How to estimate your peak hour demand
Here are two ways ( one easy, the other more involved) you can estimate your households Peak Hour Demand.
1. Easy Calculation
Step 1: tally the number of people living in your home. If you have a family member that is there frequently, or on a regular basis (but not full time), like a step child for example, count them in as well.
Step 2: multiply the number of people in your household by 12. This is the FHR. For example, if you have 5 people in your house, your FHR will be 60 (5×12).
2. More Involved Calculation
If you want to figure out how much water you actually use during Peak Hour Demand and get an accurate FHR number, follow these steps. This method is used by professional plumbers, when they do all the work for you:)
Step 1: Determine what time of day (morning, noon, evening) people in your household use the most hot water during a 1 hour window. Keep in mind the number of people living in your home.
Step 2: Use the chart bellow to determine which of the activities listed your household members do during this peak usage time. Be sure to multiply each activity by the number of times it was done in that peak hour. Add up all the activities to get the number for Total Peak Hour Demand.
|Activity||Average Gallons of Hot Water Per Usage||(x)||Times Used During 1 Hour||(=)||Gallons Used in 1 Hour|
|Shave (0.5 gallons / min)||2||x||=|
|Hands/Face Washing (2 gallons / minute)||4||x||=|
|Hair Shampoo (2 gallons / minute)||4||x||=|
|Hand Dishwashing (2 gallons / minute)||4||x||=|
|Food Prep (2 gallons / minute)||4||x||=|
|Clothing Washing Machine||7||x||=|
|Total Peak Hour Demand|
Contact your local plumbers to get free quotes and advice on water heater installation.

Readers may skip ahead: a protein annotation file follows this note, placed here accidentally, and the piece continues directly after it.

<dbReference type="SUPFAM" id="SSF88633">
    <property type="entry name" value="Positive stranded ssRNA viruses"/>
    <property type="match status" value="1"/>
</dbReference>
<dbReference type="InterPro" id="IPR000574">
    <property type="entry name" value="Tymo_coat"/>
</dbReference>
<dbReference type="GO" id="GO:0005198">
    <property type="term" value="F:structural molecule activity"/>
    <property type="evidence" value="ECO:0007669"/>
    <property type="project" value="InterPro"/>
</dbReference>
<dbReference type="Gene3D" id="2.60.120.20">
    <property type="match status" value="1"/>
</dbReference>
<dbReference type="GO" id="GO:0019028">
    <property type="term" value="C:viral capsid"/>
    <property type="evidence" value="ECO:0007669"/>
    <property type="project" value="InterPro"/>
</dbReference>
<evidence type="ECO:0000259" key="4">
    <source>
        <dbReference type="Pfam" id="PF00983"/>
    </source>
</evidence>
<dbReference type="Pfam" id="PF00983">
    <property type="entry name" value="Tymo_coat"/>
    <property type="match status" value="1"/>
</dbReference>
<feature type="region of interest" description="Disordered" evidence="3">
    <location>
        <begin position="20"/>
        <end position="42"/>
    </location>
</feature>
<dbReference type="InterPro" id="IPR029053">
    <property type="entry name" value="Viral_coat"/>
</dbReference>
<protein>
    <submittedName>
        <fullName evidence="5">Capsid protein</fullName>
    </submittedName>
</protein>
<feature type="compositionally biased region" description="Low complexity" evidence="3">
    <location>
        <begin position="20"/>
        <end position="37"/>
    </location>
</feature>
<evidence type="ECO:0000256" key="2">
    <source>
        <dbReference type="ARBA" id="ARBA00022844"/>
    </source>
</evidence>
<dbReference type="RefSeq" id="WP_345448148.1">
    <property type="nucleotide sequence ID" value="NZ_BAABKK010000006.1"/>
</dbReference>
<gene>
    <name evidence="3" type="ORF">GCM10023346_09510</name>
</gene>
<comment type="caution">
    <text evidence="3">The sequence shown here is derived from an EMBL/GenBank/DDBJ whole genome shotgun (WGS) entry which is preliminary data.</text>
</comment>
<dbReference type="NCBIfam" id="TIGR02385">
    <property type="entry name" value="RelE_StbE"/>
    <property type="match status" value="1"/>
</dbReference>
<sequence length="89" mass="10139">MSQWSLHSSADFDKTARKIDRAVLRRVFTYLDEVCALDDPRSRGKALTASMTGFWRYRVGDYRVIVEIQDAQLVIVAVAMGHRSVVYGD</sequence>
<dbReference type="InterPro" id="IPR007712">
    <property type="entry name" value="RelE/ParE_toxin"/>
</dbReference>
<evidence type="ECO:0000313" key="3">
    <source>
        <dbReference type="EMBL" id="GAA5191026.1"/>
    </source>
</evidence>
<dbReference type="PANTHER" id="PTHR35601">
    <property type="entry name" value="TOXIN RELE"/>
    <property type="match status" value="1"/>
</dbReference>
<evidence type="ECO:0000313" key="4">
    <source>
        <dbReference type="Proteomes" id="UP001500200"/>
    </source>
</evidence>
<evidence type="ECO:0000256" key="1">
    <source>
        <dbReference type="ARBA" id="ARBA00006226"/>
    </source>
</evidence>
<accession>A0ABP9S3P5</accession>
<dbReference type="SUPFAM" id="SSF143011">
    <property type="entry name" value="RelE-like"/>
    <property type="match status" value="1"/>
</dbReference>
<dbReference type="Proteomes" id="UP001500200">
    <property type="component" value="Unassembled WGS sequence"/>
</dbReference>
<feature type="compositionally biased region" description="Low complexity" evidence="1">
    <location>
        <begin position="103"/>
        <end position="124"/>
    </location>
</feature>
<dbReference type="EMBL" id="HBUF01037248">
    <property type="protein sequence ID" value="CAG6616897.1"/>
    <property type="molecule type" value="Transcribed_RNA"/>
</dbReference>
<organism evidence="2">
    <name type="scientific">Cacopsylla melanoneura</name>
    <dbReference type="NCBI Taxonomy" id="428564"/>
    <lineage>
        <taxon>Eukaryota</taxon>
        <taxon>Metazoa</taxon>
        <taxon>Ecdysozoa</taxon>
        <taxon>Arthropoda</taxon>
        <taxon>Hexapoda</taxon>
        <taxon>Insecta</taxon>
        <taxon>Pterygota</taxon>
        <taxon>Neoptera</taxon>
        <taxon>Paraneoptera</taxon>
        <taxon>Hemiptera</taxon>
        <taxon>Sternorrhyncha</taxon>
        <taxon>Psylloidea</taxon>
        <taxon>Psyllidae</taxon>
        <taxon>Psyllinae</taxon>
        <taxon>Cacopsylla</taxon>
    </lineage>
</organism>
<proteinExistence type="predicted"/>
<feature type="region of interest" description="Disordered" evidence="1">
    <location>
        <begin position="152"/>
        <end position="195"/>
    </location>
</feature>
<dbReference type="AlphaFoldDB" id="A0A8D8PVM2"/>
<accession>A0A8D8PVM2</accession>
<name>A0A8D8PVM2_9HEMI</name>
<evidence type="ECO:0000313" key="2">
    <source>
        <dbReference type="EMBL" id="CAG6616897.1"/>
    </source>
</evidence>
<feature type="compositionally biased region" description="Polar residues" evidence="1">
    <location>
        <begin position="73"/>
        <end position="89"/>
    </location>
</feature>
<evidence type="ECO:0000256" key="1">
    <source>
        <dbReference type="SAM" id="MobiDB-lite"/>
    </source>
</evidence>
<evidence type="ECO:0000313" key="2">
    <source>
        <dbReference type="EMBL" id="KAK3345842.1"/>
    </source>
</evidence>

Size a water heater based on number of people in a household
If you don’t want to bother with any calculations, here is an easy reference chart you can use to figure out the right tank capacity for your home.
|Family Size||Water Heater Capacity|
|7 or more||100 or more|
Its evident from this chart that a family of 5, which is very common in the US, requires a 56-80 gallon size water heater.
However, keep in mind, that this is a very loose estimate and it may not be accurate for your household’s water usage. This is because this calculation does not take into account any unusually high water usage demands, which you may have.
How would you know if your hot water usage demand is very high?
Its easy to tell: if you use more 2-3 appliances that run hot water at the same time, you will require a bigger tank than one indicated for your household size. If this is the case, then consider installing the next size up from your household size.
On the other hand, if your family members have the habit of typically running only 1 hot water appliance at a time, than an average size tank indicated for the number of people in your home, would be more than enough to do the job.
Additionally, if you have an oversized whirlpool/jacuzzi tub or another deep tub, your tank capacity should be 100% or more of the tub’s capacity (for example: 75-gallon tub/80-gallon water heater tank).